• Canadian Standards Association (CSA) or UL listings
Connectors marked with just the cable size or “CU” should only be used on copper conductors. While connectors marked “AL( )” with a cable size should only be used on aluminum conductors. And connectors marked “AL( )CU” with the cable size may be used on aluminum or copper conductors.
A wide range of tools, from manual to battery-operated hydraulic crimping devices, make it easier to install compression connectors.
The color-keyed method simplifies the selection of the proper installing die to match the tool. Color-keyed connectors have colored bands or colored dots that correspond to the colored markings on the dies. Connectors and dies also have a die-code number marked or stamped on them. Dies have a code number engraved on the crimped surface.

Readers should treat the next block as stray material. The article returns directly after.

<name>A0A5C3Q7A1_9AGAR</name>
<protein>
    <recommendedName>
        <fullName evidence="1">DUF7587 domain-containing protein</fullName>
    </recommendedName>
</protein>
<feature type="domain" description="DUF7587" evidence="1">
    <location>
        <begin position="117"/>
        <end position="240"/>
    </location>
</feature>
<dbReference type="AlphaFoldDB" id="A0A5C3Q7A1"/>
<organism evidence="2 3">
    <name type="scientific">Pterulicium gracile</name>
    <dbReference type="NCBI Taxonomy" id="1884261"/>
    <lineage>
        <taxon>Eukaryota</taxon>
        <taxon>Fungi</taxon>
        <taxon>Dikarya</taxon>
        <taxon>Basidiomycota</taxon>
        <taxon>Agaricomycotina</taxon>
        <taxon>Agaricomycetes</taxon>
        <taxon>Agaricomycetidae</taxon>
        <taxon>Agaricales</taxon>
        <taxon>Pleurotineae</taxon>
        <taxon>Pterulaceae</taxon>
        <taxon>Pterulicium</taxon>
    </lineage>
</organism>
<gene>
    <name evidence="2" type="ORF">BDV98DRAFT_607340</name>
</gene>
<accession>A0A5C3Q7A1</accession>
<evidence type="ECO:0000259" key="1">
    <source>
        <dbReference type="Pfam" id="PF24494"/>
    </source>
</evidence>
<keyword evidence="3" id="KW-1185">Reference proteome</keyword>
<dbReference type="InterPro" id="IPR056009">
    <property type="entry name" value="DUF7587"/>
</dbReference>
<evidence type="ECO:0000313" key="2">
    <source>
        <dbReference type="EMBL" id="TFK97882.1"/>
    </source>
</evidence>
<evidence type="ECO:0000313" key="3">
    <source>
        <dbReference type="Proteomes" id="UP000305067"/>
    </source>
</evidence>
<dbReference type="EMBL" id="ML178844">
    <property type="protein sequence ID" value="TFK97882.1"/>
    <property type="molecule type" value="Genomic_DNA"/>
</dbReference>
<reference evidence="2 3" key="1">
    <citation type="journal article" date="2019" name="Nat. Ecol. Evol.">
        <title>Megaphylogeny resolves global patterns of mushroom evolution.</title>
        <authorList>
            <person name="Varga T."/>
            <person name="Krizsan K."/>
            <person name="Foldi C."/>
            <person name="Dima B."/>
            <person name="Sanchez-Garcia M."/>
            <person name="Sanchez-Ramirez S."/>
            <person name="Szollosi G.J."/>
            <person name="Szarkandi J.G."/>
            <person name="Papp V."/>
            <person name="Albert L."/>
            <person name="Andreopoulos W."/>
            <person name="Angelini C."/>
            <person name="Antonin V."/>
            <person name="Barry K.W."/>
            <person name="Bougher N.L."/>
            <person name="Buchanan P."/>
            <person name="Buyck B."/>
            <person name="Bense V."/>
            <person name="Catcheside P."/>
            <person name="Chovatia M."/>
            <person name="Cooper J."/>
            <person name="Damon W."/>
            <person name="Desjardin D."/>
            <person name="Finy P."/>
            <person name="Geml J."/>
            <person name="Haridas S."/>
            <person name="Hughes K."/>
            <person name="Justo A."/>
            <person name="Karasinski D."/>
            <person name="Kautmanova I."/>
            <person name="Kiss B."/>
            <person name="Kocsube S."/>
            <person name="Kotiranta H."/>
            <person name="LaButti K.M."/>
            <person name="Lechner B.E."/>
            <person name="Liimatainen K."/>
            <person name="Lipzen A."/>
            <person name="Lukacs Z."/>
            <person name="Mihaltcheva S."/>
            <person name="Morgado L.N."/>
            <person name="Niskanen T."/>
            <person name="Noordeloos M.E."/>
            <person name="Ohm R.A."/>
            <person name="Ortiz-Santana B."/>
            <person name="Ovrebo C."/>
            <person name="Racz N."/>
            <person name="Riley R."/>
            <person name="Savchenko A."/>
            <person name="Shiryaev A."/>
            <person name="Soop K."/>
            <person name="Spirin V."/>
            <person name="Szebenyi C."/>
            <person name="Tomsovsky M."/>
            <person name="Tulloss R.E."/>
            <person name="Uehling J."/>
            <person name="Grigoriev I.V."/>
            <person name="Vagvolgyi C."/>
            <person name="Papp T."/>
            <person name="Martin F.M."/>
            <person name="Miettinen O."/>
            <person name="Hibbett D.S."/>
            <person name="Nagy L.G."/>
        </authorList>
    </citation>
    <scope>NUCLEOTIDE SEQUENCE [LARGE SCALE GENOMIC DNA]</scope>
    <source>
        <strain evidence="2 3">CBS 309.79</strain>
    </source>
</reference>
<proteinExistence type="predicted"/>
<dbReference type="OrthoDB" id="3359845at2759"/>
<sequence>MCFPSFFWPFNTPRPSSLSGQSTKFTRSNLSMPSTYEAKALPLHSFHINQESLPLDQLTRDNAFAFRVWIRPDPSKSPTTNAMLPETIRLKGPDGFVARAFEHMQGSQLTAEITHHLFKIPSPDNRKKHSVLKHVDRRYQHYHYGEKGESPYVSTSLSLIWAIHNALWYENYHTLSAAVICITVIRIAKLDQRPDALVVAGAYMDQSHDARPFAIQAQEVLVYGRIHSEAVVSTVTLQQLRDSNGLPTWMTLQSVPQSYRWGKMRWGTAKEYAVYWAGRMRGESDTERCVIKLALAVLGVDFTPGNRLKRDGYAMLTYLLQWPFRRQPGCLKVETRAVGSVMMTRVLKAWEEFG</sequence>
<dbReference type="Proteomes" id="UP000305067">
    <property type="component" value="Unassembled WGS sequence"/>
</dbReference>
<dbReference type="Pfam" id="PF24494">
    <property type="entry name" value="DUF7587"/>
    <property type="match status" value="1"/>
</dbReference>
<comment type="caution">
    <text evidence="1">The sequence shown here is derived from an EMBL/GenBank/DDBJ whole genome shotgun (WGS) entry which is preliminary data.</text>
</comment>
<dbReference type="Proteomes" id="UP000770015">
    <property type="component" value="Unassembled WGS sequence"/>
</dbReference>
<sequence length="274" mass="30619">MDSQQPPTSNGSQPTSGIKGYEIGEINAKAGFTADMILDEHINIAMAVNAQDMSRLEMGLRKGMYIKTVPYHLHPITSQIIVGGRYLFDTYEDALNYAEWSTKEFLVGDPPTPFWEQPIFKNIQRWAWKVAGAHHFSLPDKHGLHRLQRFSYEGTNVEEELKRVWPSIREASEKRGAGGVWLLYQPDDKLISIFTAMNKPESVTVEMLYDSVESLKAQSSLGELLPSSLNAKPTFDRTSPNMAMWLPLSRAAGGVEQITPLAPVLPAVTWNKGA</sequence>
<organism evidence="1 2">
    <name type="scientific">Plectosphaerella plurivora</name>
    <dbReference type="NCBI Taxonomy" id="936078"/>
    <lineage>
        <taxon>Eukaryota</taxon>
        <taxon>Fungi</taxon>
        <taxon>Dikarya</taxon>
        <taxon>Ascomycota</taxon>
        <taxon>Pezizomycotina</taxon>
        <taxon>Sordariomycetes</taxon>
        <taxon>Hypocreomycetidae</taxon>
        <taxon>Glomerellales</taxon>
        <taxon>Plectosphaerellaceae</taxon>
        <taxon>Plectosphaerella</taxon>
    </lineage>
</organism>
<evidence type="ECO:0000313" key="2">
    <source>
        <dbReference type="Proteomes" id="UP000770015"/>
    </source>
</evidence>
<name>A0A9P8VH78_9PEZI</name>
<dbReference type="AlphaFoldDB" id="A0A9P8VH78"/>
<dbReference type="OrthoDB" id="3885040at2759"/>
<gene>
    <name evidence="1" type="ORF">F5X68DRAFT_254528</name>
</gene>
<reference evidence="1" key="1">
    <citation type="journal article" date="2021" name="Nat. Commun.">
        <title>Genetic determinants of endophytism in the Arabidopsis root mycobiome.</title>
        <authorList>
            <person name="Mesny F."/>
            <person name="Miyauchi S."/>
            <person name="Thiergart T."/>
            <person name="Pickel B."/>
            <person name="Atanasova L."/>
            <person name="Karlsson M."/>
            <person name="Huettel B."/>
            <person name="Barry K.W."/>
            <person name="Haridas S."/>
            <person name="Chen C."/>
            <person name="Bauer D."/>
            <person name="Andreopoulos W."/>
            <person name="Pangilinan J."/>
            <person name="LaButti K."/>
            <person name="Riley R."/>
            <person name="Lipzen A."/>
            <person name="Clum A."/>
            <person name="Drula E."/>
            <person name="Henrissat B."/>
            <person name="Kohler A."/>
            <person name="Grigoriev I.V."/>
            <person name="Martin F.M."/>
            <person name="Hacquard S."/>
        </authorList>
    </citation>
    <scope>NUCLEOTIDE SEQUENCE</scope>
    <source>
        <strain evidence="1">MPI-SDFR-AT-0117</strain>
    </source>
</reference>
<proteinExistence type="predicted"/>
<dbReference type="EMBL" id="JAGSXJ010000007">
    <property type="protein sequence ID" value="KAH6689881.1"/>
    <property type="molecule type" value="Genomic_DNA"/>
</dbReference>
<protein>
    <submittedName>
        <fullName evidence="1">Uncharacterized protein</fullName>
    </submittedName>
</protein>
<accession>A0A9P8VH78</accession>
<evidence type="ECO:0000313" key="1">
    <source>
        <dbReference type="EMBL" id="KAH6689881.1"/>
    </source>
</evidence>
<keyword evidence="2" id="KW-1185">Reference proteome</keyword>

Read all procedures, applicable codes, and regulations associated with this procedure. Locate the markings on the connector and die. Keep fingers away from the crimping mechanism. Insert the connector into the tool, then position and align the die and connector.
When making multiple crimps, make the first one nearest to the tongue and work toward the barrel end. Connectors are banded with color stripes to indicate the number and location of each crimp. The connectors are also marked with the die-code number at each compression location. When properly crimped, the die-code number will be embossed on the connector for easy inspection to determine if using the correct die and connector combination.
With the increasing use of fine-stranded, flexible conductor cable in wind turbine applications, take care to use the proper connector and connection method. Compression connectors should be used instead of mechanical connectors, while installers must ensure proper installation. By following the steps outlined above, electrical contractors will be following NEMA and UL-approved methods. WPE
Sammy Germany PhD
Market Development Manager –
Renewable Energy & Power Generation
Thomas & Betts